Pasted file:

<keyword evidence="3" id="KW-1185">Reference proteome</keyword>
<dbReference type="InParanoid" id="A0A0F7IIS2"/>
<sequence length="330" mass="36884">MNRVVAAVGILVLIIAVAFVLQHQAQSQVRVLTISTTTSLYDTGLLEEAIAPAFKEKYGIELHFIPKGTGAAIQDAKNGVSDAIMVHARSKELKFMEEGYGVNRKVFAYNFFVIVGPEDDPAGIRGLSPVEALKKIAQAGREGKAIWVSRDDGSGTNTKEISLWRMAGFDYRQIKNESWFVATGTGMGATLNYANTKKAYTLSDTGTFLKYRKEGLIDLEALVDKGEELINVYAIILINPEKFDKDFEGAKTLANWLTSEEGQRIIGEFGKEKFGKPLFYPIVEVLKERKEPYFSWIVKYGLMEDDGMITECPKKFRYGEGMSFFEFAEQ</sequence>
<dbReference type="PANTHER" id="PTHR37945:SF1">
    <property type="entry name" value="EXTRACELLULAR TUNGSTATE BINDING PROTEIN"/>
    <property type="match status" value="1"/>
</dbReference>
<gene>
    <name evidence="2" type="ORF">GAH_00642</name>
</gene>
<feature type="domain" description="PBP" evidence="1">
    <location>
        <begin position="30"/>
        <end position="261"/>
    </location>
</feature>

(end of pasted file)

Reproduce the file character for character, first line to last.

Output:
<keyword evidence="3" id="KW-1185">Reference proteome</keyword>
<dbReference type="InParanoid" id="A0A0F7IIS2"/>
<sequence length="330" mass="36884">MNRVVAAVGILVLIIAVAFVLQHQAQSQVRVLTISTTTSLYDTGLLEEAIAPAFKEKYGIELHFIPKGTGAAIQDAKNGVSDAIMVHARSKELKFMEEGYGVNRKVFAYNFFVIVGPEDDPAGIRGLSPVEALKKIAQAGREGKAIWVSRDDGSGTNTKEISLWRMAGFDYRQIKNESWFVATGTGMGATLNYANTKKAYTLSDTGTFLKYRKEGLIDLEALVDKGEELINVYAIILINPEKFDKDFEGAKTLANWLTSEEGQRIIGEFGKEKFGKPLFYPIVEVLKERKEPYFSWIVKYGLMEDDGMITECPKKFRYGEGMSFFEFAEQ</sequence>
<dbReference type="PANTHER" id="PTHR37945:SF1">
    <property type="entry name" value="EXTRACELLULAR TUNGSTATE BINDING PROTEIN"/>
    <property type="match status" value="1"/>
</dbReference>
<gene>
    <name evidence="2" type="ORF">GAH_00642</name>
</gene>
<feature type="domain" description="PBP" evidence="1">
    <location>
        <begin position="30"/>
        <end position="261"/>
    </location>
</feature>